In Canada, a renewable energy trend could lend itself to the oil and gas industry, with the potential for geothermal energy to help oil sands to thrive for another 30 years. Ongoing feasibility studies could provide a way for Canada to reduce its carbon emissions in line with Paris Agreement and COP26 expectations without curbing its oil production.
Canada’s Oil Sands Innovation Alliance (COSIA) has partnered with Eavor Technologies Inc. and C-FER Technologies to conduct an assessment on the potential for using geothermal energy rather than natural gas to heat water for mining, set to be complete by early 2022. The project was established to curb greenhouse gas emissions in oil production while demand for the energy source is still high.
This could be just what Canada’s oil industry needed, as oil sands typically require greater energy in the mining process due to the viscous nature of the substance, often leading to the release of higher levels of greenhouse gasses. The difficult extraction method means production often creates three to five times as many CO2 emissions per barrel of oil equivalent than other crudes.
C-FER Technologies and COSIA previously carried out an assessment with promising results, hoping a second study will scale the project to the commercial level. The preliminary study suggests it is possible to use Enhanced Geothermal Systems (EGS), through C-FER’s Eavor-Loop™, in oil sands extraction. The technology collects heat from below the earth’s surface using deep a subsurface heat exchanger, or radiator. C-FER believes it offers the potential to reduce greenhouse gas emissions by 60 kilotonnes of CO2 over a project lifecycle of three decades.
Robert Mugo, Director of Greenhouse Gases at COSIA, stated of the project, “this is an exciting step forward in the potential application of this clean energy solution and one of several avenues of innovation that COSIA and its members are pursuing to support the sustainable development of the oil sands through reducing emissions.”
However, this is not Canada’s first foray with geothermal power, have long discussed the potential for transferring knowledge and expertise from the oil and gas industry for the development of geothermal energy across Canada. There are around 100,000 shallow geothermal heating and cooling installations, using heat from a few meters underground, across Canada. However, the use of this technology has been limited so far due to the high set-up costs, around $20,000 per household. With the ease of availability and reliable costs of gas heating alternatives, few consumers have made the investment. However, with oil and gas prices rising and the potential for significantly reduced production within the next few decades, it could encourage the greater uptake of geothermal technologies.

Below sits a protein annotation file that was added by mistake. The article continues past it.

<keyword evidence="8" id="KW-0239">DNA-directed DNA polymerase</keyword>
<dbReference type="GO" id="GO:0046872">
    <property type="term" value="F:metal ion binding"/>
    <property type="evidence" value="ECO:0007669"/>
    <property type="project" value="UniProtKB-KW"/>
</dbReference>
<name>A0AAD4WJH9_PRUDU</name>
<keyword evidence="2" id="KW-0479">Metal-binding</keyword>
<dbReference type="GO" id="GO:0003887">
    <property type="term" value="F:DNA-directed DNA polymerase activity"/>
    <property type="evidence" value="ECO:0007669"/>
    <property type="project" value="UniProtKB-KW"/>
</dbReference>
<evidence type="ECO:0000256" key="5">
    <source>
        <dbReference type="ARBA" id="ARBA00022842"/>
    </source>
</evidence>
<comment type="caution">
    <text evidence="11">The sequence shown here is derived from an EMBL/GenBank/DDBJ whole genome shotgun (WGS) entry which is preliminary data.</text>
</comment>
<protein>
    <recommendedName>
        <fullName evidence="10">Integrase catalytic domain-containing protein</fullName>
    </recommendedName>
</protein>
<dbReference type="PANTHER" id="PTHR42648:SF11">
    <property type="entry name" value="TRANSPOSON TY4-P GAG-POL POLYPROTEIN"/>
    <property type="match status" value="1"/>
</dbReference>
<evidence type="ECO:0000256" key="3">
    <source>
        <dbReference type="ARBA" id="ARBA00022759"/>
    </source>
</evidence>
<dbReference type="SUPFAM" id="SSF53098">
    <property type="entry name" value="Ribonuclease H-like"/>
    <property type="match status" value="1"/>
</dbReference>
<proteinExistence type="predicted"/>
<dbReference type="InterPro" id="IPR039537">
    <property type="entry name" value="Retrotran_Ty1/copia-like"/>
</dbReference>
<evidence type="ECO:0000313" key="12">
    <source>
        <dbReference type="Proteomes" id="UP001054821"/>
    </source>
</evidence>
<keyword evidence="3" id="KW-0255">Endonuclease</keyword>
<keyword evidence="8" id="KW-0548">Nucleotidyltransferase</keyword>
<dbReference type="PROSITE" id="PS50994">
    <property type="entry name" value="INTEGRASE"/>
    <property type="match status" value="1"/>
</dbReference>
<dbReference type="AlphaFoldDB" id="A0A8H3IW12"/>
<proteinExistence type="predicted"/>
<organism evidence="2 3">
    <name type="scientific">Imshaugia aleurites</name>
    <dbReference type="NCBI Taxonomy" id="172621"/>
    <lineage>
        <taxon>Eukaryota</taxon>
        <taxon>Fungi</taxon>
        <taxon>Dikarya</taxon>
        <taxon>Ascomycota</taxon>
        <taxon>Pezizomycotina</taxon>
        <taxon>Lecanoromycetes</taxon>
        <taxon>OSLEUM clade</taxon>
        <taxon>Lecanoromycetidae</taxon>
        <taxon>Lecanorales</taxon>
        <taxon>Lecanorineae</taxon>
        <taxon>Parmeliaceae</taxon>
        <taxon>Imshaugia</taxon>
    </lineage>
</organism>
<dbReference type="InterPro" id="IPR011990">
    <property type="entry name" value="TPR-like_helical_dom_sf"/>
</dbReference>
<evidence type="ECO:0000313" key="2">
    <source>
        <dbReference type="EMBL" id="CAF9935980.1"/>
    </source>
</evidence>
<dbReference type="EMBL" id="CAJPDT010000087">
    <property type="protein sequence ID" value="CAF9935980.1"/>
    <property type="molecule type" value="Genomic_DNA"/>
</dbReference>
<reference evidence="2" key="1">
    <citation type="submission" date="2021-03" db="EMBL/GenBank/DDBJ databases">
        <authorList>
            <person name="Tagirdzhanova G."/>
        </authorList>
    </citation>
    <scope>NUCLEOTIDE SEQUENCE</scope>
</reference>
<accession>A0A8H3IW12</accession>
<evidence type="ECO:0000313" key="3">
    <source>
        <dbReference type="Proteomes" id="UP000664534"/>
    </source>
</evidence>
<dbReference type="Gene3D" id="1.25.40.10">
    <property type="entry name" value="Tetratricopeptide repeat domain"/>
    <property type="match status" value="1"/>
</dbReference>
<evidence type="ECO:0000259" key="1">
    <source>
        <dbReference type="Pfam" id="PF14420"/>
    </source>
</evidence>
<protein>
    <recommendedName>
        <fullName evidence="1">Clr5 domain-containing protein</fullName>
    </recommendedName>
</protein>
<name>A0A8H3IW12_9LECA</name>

Following increasing international pressure from the international community to reduce carbon emissions, as well as disappointment from several canceled oil and pipeline projects with the U.S. over concerns around climate change, Canada’s oil industry finally seems to be turning towards renewable energy companies to move forward with more sustainable production methods.
Rising oil and gas prices in recent months have encouraged consumers to look towards renewable alternatives, as governments around the world offer subsidies for those looking to transition away from fossil fuels. This presents Canadian oil firms with an opportunity that has long been overlooked, the potential to incorporate renewable power into oil and gas production.
Mike Freeborn, managing director of the Canadian Imperial Bank of Commerce’s energy, infrastructure, and transition group explains, “In a strange way, these high prices have actually enabled a lot of our clients to pursue some of these transition-related issues more quickly than they otherwise would have.”
Demand for oil and gas is up, as we are seeing increased shortages globally, forcing the world’s oil-producing countries to ramp up production at a time when the pressure to reduce emissions and move away from fossil fuels is mounting. There is increasing interest in carbon capture and storage technologies, with Pembina Pipeline Corp. and TC Energy Corp. announcing plans to use their network of pipelines to transport and store around 20 million tonnes of CO2 annually. But now oil companies are looking for new solutions for greenhouse gas reduction in their production methods, so they can keep pumping for longer.
In addition to supporting the longevity of the oil and gas sector, merging renewable energy technologies with fossil fuel production methods could enhance training opportunities, providing those in the sector with employment prospects as the world undergoes an inevitable energy transition.
Does this mark a geothermal energy boom in Canada, as renewable energy companies finally seem to have the country’s oil firms on their side? As oil and gas costs rise alongside demand, and international pressure to curb fossil fuel production mounts, investment in geothermal powered-production methods has the potential to prolong the life of Canada’s oil industry.